Into the red: Expecting the unexpected

You wait seven years for a win, and then three of them come along at once. Sepang last year may now be last season, but it’s only nine races ago – meaning Andrea Dovizioso has now won a third of the races since the lights went out in Malaysia. That’s the same as Maverick Viñales, the man who has stolen a lot more headlines. That’s a little crazy.

Dovizioso’s line is “some people call me negative, but I’m realistic.” Realism seems to be working very well of late.

The Ducati isn’t fixed, the Ducati isn’t perfect, and the Ducati is still missing something compared to their competitors – that may be true. But this recent ‘era’ of MotoGP is often a slightly different one to what came before, and it’s realism that gave Dovizioso his second win in a week. His battle plan wasn’t based on perfection in the setup or bike, although of course every rider and manufacturer works hard to maximize both. His battle plan was based on strategy. And after winning at Mugello, Dovi’s confidence was certainly more than high enough to have confidence in himself being able to pull that off.

- MotoGP - Tito Rabat #53 - EG 0,0 MarcVDS - Andrea Iannone #29 - Suzuki Ecstar - Circuit de Barcelona - Catalunya - 2017 - 

Whereas Ducati seem to emerge as winners when grip is low – or Honda – Yamaha seem to plummet. Or maybe it’s that the red and Repsol machines can find a better compromise. With Maverick Viñales having come out the blocks incredibly quickly in preseason, Qatar and Argentina, the explanation from the other side of the garage was that Viñales’s team had been able to unlock more of the potential of the new M1 more quickly. But after both 2016 bikes (Zarco and Folger) finished well above the 2017 M1s of Rossi and Viñales in Barcelona - and the Movistar team struggled in Jerez - now questions have to be asked. There can be no going back is the line from the Japanese manufacturer, but there needs to be some investigation going forward. There aren’t that many changes from last year’s bike to this, but there has been a big difference in some races. “Some races” is how you lose Championships.

That wasn’t a problem suffered by the Moto2 winner in Montmelo. Everything came together perfectly. There has been a lot said about Alex Marquez, and the same people had a lot to say when Morbidelli crashed out in Jerez and that was the day the ‘Pistolas’ went on to take his first Moto2 win. But Franco spoke the truth – he tried to push to the limit to stay with his teammate – and he went over the limit.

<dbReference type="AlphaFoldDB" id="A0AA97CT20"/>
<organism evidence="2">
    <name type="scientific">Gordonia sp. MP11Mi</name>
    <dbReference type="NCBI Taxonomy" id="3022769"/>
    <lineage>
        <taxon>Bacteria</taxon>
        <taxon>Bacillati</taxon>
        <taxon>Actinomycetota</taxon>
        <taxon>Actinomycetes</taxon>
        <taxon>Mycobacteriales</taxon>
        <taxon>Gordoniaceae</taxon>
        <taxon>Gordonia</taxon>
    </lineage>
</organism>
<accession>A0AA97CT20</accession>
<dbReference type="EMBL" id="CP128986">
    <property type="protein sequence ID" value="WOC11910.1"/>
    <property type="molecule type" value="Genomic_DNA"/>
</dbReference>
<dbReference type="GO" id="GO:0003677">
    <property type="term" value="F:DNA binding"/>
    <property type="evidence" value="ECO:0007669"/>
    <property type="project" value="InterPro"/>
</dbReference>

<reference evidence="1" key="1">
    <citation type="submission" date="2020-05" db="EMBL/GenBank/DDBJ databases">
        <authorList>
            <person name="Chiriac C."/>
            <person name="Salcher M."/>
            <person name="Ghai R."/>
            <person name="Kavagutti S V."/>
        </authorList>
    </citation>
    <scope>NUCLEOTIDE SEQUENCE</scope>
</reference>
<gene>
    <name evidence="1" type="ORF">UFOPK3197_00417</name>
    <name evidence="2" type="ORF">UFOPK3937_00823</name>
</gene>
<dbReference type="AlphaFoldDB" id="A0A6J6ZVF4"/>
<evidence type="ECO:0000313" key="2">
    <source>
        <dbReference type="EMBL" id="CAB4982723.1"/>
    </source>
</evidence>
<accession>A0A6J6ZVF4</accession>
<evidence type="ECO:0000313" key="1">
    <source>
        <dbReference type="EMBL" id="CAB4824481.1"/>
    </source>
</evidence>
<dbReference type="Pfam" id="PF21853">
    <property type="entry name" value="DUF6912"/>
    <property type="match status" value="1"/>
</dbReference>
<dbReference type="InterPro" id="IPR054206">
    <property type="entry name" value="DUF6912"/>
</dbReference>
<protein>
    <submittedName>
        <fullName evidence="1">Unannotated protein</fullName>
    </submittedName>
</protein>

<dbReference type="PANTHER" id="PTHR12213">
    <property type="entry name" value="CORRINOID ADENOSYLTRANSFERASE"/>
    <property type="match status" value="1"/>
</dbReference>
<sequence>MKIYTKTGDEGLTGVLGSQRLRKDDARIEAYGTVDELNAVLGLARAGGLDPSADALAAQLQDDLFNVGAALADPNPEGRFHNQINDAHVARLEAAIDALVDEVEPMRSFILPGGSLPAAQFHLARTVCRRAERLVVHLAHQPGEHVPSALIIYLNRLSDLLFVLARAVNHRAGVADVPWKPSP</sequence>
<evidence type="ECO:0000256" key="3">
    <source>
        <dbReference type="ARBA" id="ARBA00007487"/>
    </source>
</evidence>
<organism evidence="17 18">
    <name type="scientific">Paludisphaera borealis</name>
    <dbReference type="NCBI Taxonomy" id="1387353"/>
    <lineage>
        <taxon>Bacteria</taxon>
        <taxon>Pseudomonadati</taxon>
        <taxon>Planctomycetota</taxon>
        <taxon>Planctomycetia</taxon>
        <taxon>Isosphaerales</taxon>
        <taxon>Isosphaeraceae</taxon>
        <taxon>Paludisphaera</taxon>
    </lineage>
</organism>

Catalunya saw Morbidelli inside his limits with a solid ride, and Marquez redefining the limits. Domination all weekend, a first lap that saw him a second clear across the line, and then an advantage stretched to four seconds. This time, there is nothing else to say. But then, there wasn’t much before.

- Moto 2 - Team EG 0,0 MarcVDS - Alex Marquez #73 - Circuit de Barcelona - Catalunya - 2017

It was the EG 0,0 Marc VDS team’s 250th start on Sunday too, and to win it – although somewhat expected bar Pasini’s party pooping – is another impressive achievement for the team who have cemented themselves squarely at the top echelons of the intermediate class. But expectation never created anything good on its own. It can create motivation and set a standard, but winning is not something that happens simply because it’s expected.

For Alex Marquez, it happened because he rode a perfect weekend in Barcelona. For Andrea Dovizioso, because he rode a perfect strategy. Maybe we had come to expect too much in MotoGP, and find it too surprising when we have a new name on top. But then, next weekend, it could all be different again…but it will be the same challenge for everyone.

I guess that’s what we’ve come to expect…

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